Sebastiano Stramaglia

Network approach to describe synergetic and redundant information flow in multivariate systems

We develop a framework for the analysis of synergy and redundancy in the pattern of information flow between subsystems of a complex system. The presence of redundancy and/or synergy in multivariate time series data renders difficult to estimate the neat flow of information from each driver variable to a given target. Adopting a suitable definition of Granger causality, we introduce a pairwise index of synergy which is zero when two independent sources additively influence the future state of the system, differently from previous definitions of synergy. The pairwise synergy index, here introduced, maps the informational character of the system at hand onto a weighted complex network. We report the application of the proposed approach to resting state fMRI data from the Human Connectome Project; the same approach can be applied to any other complex system whose "healthy" state corresponds to a balance between redundant and synergetic circuits.


Estefania Estevez

Network theory as a method to study resilience in cultured neuronal networks.

The analysis of the spontaneous activity in cultures derived from embryonic cortical neurons allows us to evaluate changes in their complex dynamics when the structural connections are perturbed. This study characterizes the degradation process of cultured neuronal networks and their recovering capability, to mimic a degenerative disease scenario. We focus on the evolution of two properties, namely modularity and efficiency, that picture the functional organization of the network along degradation. Data analysis is combined with a computational model, which displays the same trend observed in experimental results. Our goal is to understand in detail how these networks react towards a disturbance, and uncover their mechanisms of recovering, as well as the interplay between the structural and the effective connectivity. In such a way, the identification of resilience methods in neuronal networks displays promising applications for the study of neuronal disorders in vitro.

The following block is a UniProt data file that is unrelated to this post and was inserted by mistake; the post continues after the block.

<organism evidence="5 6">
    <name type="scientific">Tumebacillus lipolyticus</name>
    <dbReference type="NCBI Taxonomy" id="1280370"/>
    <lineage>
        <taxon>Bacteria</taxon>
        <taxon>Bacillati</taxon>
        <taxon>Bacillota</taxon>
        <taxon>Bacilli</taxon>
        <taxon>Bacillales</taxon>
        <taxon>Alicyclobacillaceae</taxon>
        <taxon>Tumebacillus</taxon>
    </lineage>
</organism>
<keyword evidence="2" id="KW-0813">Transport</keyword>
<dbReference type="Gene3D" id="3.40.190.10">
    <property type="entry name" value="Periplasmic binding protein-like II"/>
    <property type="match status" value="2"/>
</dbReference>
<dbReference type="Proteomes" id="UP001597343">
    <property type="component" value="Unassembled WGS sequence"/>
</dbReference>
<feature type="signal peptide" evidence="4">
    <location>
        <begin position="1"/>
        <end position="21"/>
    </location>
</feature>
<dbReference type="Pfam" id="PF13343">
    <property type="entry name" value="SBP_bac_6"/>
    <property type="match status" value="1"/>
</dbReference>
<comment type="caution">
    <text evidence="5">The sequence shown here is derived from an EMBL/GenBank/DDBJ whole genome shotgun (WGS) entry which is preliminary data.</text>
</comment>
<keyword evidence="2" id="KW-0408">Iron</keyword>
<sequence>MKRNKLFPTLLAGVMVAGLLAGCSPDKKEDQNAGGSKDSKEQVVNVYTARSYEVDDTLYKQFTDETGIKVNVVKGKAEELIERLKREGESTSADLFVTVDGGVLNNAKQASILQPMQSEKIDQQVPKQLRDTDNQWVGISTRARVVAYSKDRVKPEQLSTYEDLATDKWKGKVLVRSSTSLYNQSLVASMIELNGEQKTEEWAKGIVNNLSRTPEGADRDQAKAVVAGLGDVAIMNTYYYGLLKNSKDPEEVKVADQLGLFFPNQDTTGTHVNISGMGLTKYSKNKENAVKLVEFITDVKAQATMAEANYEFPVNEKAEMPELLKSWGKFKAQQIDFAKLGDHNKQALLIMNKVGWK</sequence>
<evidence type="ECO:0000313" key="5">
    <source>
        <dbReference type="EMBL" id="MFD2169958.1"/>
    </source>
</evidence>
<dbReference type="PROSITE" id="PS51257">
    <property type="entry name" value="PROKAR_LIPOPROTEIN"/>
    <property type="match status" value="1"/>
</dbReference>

Marco Alberto Javarone


Guido Caldarelli

De Domenico

Manlio De Domenico


Andrea Gabrielli


Tommaso Gili


Daniele Marinazzo


Abstracts are submitted via the EasyChair website. Authors who do not have an EasyChair account should sign up for an account (for identification purposes, make sure to use the same email address as the one used for the conference registration). Submissions are required to be at most one page long including the following information: title, author(s), affiliation(s), e-mail address, abstract (max 1 figure). The DEADLINE for submission is 19th June 2018. Please, send your submission here: SUBMISSION
Some Abstracts can be accepted as POSTER.
All the participants of the satellite have to register here: REGISTRATION


09:00 Opening
09:05 Invited: Estefania Estevez
09:50 Konstantinos Patlatzoglou
10:10 Geza Odor
10:30 Coffee break
11:00 Invited: Srivas Chennu
11:45 Dimitris Kugiumtzis
12:05 Meysam Hashemi
12:20 Invited: Sebastiano Stramaglia
13:05 Closing remarks